Morton’s neuroma is a condition that causes pain in the ball of the foot, typically in between the third and fourth toe. It occurs when tissue thickens around a nerve. Although there are usually no external symptoms, it may feel as though you are standing on a pebble. It could also cause a burning sensation and numbness in the toes. Morton’s neuroma tends to affect specific groups of people more than others. For example, if you often wear high heels, you could be at risk for developing Morton’s neuroma. Athletes who engage in high-impact activity and wear tight shoes could find themselves with this ailment, as well. Finally, people with prior foot complications, such as bunions or hammertoes, are known to get Morton’s neuroma more often than the average person. If you feel like you may have this condition, be sure to consult with a podiatrist.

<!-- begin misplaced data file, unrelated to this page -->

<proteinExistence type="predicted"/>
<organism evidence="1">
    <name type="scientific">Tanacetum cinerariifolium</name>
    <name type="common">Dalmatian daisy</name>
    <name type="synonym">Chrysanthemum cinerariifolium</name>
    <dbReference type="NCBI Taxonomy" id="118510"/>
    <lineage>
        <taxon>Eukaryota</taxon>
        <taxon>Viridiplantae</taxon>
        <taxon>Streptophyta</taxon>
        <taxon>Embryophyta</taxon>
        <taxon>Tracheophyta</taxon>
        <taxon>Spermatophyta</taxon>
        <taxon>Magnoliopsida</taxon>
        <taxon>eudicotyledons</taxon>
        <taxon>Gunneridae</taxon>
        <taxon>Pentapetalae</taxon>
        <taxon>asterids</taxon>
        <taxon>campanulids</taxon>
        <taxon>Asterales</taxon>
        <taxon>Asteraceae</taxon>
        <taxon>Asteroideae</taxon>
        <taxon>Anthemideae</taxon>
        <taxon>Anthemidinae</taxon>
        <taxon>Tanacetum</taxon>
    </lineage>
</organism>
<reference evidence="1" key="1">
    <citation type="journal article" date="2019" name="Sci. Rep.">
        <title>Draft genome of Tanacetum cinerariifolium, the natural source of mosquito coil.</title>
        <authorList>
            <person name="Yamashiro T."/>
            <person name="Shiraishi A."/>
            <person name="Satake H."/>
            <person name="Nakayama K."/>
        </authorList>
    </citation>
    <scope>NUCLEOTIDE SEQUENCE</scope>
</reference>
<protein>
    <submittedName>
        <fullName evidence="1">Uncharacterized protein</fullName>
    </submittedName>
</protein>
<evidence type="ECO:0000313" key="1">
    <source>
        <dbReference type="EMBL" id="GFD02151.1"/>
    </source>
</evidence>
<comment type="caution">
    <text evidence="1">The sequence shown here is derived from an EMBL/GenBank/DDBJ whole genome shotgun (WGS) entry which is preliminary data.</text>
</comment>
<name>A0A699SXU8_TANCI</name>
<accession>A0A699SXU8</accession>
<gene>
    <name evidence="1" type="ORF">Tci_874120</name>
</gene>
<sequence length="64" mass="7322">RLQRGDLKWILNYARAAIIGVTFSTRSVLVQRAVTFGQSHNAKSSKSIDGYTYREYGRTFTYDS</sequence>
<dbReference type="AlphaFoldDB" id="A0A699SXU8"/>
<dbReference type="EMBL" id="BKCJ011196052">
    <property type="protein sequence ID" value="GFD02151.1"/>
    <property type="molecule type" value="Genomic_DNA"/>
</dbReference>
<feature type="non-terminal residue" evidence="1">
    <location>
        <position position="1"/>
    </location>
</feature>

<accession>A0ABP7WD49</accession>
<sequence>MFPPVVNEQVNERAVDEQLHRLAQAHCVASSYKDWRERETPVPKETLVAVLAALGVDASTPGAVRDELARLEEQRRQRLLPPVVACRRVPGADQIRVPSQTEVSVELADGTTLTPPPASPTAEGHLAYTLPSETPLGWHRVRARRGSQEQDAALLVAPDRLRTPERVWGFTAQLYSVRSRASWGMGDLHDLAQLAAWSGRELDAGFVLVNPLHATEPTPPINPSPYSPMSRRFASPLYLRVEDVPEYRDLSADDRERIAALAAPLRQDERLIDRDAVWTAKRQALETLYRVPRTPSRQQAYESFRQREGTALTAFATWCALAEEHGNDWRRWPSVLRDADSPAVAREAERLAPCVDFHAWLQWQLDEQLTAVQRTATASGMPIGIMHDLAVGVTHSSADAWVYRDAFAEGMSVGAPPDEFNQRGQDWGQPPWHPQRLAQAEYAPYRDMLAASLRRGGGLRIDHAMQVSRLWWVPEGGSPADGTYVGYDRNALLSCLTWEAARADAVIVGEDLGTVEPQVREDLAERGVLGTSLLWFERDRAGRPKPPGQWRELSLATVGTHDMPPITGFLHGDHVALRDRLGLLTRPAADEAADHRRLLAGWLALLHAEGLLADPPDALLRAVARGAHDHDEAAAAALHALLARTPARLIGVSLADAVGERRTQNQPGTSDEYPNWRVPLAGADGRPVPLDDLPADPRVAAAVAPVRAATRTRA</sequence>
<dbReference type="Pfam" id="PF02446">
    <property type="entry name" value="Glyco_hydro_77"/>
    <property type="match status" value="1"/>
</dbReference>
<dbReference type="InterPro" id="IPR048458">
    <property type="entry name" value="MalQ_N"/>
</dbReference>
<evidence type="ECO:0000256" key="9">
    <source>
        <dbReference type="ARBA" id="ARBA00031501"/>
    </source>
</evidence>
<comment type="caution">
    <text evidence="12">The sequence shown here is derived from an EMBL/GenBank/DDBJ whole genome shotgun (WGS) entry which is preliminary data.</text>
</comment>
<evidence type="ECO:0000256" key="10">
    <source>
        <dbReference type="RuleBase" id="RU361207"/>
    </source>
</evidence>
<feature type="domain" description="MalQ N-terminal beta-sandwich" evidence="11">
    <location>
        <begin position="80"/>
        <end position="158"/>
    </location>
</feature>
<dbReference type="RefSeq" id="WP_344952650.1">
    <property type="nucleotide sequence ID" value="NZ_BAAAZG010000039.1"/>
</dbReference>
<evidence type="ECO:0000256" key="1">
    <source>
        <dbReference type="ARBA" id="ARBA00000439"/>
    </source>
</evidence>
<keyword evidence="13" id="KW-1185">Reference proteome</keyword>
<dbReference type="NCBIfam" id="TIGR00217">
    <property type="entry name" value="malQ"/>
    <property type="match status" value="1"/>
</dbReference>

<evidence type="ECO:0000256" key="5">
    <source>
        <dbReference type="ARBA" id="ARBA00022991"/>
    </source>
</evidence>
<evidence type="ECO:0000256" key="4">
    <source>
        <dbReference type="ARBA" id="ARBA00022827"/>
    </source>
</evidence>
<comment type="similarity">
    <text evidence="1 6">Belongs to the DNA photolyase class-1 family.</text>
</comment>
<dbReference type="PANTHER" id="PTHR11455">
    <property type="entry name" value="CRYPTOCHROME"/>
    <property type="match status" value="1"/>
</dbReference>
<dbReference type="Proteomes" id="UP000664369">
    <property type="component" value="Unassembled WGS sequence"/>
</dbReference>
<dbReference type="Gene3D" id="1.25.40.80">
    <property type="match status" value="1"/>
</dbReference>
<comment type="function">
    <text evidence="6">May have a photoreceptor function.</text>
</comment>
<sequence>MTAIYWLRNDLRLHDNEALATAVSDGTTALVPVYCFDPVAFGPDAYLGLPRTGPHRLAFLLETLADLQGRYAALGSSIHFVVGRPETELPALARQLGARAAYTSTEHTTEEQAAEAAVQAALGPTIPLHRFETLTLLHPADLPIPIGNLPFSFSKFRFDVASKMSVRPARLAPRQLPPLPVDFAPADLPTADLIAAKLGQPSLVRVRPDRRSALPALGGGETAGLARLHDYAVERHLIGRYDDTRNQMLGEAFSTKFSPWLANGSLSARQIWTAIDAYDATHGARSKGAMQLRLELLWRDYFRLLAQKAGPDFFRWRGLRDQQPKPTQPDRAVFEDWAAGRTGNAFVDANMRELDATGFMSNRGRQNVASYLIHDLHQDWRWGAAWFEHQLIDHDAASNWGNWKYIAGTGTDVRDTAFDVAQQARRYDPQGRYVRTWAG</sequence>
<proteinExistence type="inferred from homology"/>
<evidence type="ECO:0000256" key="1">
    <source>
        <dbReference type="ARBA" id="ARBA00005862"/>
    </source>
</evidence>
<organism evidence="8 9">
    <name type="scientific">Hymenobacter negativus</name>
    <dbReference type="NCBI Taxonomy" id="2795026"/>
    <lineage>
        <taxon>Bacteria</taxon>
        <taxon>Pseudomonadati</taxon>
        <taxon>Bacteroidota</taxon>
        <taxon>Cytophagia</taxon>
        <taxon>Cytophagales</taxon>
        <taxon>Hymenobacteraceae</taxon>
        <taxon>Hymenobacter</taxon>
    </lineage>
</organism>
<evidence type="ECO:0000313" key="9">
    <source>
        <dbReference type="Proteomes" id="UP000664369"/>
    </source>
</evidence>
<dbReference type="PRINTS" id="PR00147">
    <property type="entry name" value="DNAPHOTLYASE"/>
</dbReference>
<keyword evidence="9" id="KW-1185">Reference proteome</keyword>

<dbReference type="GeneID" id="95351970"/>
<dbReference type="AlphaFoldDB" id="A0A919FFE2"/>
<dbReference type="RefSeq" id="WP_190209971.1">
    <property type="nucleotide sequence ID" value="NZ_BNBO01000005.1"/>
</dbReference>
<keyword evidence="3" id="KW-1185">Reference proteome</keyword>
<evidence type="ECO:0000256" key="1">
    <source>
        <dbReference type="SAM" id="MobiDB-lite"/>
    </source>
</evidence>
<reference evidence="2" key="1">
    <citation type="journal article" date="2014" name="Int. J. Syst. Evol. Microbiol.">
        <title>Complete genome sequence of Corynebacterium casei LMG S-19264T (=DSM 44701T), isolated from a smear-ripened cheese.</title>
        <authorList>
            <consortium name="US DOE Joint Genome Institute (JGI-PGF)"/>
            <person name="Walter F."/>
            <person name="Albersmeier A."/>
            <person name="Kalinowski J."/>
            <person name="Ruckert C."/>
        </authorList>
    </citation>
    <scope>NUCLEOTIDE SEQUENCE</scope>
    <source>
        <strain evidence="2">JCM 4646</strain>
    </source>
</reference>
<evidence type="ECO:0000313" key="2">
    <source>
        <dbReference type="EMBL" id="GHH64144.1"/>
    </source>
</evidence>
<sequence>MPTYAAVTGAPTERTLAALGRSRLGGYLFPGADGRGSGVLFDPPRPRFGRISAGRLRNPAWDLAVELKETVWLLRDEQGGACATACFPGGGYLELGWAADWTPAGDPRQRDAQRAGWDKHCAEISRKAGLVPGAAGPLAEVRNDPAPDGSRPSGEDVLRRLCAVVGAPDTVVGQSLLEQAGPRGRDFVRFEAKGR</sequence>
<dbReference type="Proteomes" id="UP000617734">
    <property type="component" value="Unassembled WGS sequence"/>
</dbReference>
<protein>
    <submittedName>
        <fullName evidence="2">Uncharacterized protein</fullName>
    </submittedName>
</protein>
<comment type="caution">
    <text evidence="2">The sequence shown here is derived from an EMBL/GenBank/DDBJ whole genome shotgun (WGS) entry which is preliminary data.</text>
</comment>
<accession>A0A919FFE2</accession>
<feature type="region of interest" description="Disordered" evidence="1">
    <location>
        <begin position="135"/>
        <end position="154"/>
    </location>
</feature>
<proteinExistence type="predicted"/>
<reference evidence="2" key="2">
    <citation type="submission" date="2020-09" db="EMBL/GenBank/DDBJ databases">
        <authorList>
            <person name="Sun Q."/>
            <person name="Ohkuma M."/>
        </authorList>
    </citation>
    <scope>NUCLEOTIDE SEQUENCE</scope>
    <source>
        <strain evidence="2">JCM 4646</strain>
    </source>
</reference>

Morton’s neuroma is a very uncomfortable condition to live with. If you think you have Morton’s neuroma, contact one of our podiatrists of Quality Foot Care Center. Our doctors will attend to all of your foot and ankle needs and answer any of your related questions.
Morton's neuroma is a painful foot condition that commonly affects the areas between the second and third or third and fourth toe, although other areas of the foot are also susceptible. Morton’s neuroma is caused by an inflamed nerve in the foot that is being squeezed and aggravated by surrounding bones.
What Increases the Chances of Having Morton’s Neuroma?
Morton’s neuroma is a very treatable condition. Orthotics and shoe inserts can often be used to alleviate the pain on the forefront of the feet. In more severe cases, corticosteroids can also be prescribed. In order to figure out the best treatment for your neuroma, it’s recommended to seek the care of a podiatrist who can diagnose your condition and provide different treatment options.
If you have any questions, please feel free to contact our office located in Somerset, NJ. We offer the newest diagnostic and treatment technologies for all your foot care needs.Read more about What is Morton's Neuroma?